6 Asian Kitchen Hacks Everyone Should Know

Kitchen Tips


Ask your parents or grandparents how long they took to know their signature recipes like the back of their hand, and they’ll confirm that it can take years of practise to master a dish.


Well, if you’ve started on your cooking journey, consider time saved because we got you covered with these 6 kitchen hacks gathered from experts! Read on to speed-learn skills that normally come with lots of trial and error. 


1. Thaw ingredients overnight

Don’t you just hate it when you’re ready to cook, but your ingredients are still too frozen to be used? Well, here’s a tip! Prepare the frozen meat or ingredient on a (metal) plate and place it in the refrigerator overnight for it to thaw. 



A great recipe to test this skill out is the 30 Mins Scallops Rice Recipe in a Rice Cooker. Start thawing the seafood the night before and you’ll have the perfectly thawed and tasty seafood in this simple rice cooker recipe. 



That said, don’t ever leave your frozen meat out at room temperature for over 2 hours! It is sufficient time for harmful bacteria to grow and we do not like that. It is also important to note that you should not refreeze any food that has already been thawed! Check out some frozen chicken and other frozen food recipes here!


2. Soy sauce for burns

Accidentally burnt yourself while dealing with splattering hot oil? Try this out: place soy sauce over the affected area after running it under cold water! Yes, you heard right.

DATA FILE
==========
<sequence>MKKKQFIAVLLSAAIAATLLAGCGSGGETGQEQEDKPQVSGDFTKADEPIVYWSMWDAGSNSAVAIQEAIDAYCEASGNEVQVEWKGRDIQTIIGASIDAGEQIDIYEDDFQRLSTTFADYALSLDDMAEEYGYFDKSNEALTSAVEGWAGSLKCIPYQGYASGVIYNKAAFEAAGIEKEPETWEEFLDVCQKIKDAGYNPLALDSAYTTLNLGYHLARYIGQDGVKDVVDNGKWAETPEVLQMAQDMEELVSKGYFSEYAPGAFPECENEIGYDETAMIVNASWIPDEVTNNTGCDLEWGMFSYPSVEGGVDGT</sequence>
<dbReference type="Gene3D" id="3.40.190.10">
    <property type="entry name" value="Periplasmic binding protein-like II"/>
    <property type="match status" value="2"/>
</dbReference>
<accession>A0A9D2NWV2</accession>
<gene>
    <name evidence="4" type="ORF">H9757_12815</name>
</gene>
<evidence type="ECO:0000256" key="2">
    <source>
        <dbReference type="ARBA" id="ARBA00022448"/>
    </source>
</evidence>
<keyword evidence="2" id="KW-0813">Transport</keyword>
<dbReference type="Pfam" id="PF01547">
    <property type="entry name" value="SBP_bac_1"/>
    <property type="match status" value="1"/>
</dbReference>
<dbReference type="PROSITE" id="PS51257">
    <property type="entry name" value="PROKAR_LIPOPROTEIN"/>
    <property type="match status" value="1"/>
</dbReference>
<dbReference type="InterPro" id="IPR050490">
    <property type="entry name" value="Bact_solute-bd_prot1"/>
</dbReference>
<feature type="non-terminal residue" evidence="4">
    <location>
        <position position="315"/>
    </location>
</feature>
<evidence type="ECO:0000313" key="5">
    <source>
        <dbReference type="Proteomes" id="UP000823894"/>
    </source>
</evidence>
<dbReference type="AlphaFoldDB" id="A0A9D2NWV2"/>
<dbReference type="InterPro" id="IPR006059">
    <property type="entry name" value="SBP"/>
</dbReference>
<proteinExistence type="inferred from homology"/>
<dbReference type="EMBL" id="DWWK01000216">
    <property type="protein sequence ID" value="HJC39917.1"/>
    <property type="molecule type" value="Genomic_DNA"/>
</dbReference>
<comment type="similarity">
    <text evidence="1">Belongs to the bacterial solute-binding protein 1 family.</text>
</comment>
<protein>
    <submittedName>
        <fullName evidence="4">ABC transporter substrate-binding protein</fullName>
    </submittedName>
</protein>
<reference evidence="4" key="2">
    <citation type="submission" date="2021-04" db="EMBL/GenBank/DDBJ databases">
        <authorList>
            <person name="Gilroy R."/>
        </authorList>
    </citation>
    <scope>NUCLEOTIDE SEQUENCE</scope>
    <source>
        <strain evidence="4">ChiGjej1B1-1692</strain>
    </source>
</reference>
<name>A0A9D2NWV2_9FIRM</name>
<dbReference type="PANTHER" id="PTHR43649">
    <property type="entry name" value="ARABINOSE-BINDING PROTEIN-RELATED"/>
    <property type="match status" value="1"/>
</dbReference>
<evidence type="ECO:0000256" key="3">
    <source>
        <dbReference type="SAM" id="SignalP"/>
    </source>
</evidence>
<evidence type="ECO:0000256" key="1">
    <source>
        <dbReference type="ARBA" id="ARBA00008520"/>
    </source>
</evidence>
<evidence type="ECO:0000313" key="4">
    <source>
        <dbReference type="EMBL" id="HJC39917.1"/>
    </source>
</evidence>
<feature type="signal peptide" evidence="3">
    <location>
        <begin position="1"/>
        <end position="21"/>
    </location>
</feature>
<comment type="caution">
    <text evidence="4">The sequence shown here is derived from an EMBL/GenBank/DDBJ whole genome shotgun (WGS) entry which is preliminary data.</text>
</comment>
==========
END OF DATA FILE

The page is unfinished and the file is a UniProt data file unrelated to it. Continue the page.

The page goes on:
The traditional kitchen condiment can not only be used for recipes like Chow Mein, but also alleviate pain and redness that accompany burns. It is also helpful in preventing the area from blistering. For example, if you accidentally touch some hot oil while whipping up this Cantonese Soy Sauce Noodles recipe, it’s lucky you’ll have soy sauce within arm’s reach. 


However, take note that this only applies for minor burns. For more severe burns, please visit the doctor immediately for proper medical care.


3. Store your ingredients smartly

Now this is an interesting one. Do you know that the way you store your ingredients can affect its freshness? For one, wrapping your veggies with kitchen towels will help to keep them fresh longer as these towels absorb the moisture surrounding the vegetables; water speeds up the rotting process of veggies. 

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You can also try to freeze your chilis, as their skin protects the chilli in the frozen state. If you wish to preserve them for an even longer period of time (up to one year!), you can also choose to flash freeze the chilis — spreading chilis on a baking sheet in the freezer, and transferring frozen chilis to an airtight bag for storage.

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Lastly, plants with roots, such as spring onions and corianders, can be stored in jars of water to prevent dehydration. This helps to keep these vegetables fresh for a longer time as well!

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This tip will be useful for many vegetarian recipes, such as Thunder Tea Rice, Lontong Sayur Lodeh and Nyonya Chap Chye where fresh vegetables are truly the star. 


4. Prep meats and fish strategically